3. Mike Williams, Detroit (Round 1, 10 overall). Williams may be third on the Lions’ depth chart, but neither Charles Rogers nor Roy Williams – two other recent first-round picks – have been healthy throughout an NFL season. Though the 6-5, 229 Williams won’t pile up much yardage this season regardless of his playing time, he’s a great fit for the West Coast offense, makes a huge target and should his share of looks in the red zone. The QB situation isn’t very stable with underwhelmingly productive Joey Harrington being backed up by the uninspiring Jeff Garcia, but with a solid running attack, strong line play and a who’s who list of first round talent at WR, Williams should get his share of the action. There is even talk that he could see some action at tight end, which could ultimately be what puts him on the fantasy map.

4. Matt Jones, Jacksonville (Round 1, 21 overall). Jones, a converted QB, could conceivably see time at every position on offense except for on the line. That’s good in regards to his fantasy potential, because his best playmaking opportunities probably won’t come as a receiver. After all, the Jaguars have yet to figure out a way to mix last year’s first-round selection, WR Reggie Williams, into the offense. Studious/lucky fantasy owners who try to exploit the best matchups may be rewarded with an occasional big play from Jones, but consistent fantasy numbers are highly unlikely. Still, at 6-foot-6, 242 pounds and with 4.36 speed, it’s hard to believe that the Jaguars won’t figure out a way to take advantage of the mismatches that Jones will create.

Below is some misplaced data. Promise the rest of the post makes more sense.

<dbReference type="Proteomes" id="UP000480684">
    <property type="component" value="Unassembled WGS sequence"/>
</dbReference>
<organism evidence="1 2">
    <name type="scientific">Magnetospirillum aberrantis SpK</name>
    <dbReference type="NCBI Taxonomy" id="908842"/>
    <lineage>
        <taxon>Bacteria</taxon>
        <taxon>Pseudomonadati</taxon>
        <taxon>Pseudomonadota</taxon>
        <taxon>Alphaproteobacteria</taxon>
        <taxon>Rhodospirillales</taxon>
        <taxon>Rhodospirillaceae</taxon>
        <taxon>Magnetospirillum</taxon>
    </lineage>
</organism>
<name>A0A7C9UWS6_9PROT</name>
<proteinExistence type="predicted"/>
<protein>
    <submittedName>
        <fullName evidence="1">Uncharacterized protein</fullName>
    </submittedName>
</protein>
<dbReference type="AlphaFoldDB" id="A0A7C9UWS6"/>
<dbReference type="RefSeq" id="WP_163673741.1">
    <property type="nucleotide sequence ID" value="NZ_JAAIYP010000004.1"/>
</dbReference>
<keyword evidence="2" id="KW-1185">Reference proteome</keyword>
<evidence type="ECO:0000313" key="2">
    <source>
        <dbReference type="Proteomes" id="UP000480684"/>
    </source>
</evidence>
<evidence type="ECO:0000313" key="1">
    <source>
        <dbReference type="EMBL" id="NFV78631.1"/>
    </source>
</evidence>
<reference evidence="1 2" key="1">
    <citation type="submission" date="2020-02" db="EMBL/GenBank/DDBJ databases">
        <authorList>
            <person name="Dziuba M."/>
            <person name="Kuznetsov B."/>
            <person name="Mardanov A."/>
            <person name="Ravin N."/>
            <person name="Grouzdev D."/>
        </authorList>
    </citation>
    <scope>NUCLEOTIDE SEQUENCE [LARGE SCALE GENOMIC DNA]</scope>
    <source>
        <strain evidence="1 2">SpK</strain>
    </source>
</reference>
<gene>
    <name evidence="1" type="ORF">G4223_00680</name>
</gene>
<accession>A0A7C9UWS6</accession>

5. Mark Clayton, Baltimore (Round 1, 22 overall). Clayton is widely considered to be the most pro-ready wide receiver in the draft due to his great hands and excellent route-running. He also arrives on an offense that should be notably improved from a year ago, although being on a much-improved offense guarantees no fantasy dividends when the team in question is Baltimore. The Ravens’ passing game ranked second-to-last in the league in 2004 and at the very bottom in 2003. The team signed Derrick Mason to provide unproven QB Kyle Boller a big-time target to go along with TE Todd Heap. If fourth-year wideout Randy Hymes continues improving, Clayton could wind up being the No. 4 receiving option on a run-oriented offense.

6. Reggie Brown, Philadelphia (Round 2, 35 overall). Assuming that WR Terrell Owens does indeed take the field for the Eagles at the start of the 2005 season, Brown appears to be a slight underdog in competition with Todd Pinkston and Greg Lewis for the team’s second and third receiving spots. The best-case scenario involves Owens not playing for Philly and Brown proving to be a greater asset to QB Donovan McNabb than Pinkston or Lewis. Intriguing, albeit slim, fantasy potential here.

7 A, B & C. Courtney Roby, Tennessee (Round 3, 68 overall); Brandon Jones, Tennessee (Round 3, 96 overall); Roydell Williams, Tennessee (Round 4, 146 overall). These three rookies will compete for the No. 3 job for the Titans, and stranger things could happen than seeing one of these guys push past injury-prone Tyrone Calico for the starting job. Roby, the speed burner of the group, is the best bet to win this competition, followed by Williams, a natural playmaker, and then Jones, drafted before Williams but widely considered to be not as pro-ready. Heck, if Calico can’t stay healthy, two of these rookies could make at least a bit of noise as the Nos. 2 & 3 options for air-it-out QBs Steve McNair and Billy Volek.

8. Fred Gibson, Pittsburgh. The tall, lanky Gibson is a receiver in the Plaxico Burress mold, and could be the large target downfield for QB Ben Roethlisberger that Burress was a year ago. However, first-round pick TE Heath Miller will get more attention in this respect and three receivers – Hines Ward, Antwaan Randle El and former 49er Cedrick Wilson currently all reside ahead of Gibson on the depth chart.

9. Roscoe Parrish, Buffalo (Round 2, 55 overall). The explosive, undersized Parrish will have to upstage current No. 3 WR Josh Reed in order to have any fantasy value whatsoever. If he pulls this off, he should be on the receiving end of a handful of downfield tosses.

10. Jerome Mathis, Houston (Round 4, 131 overall). Mathis, the fastest wide receiver in the draft, has the opportunity to start the season as the Texans’ No. 3 wideout if he can outplay Corey Bradford to become the team’s top home run threat – a long shot, at best.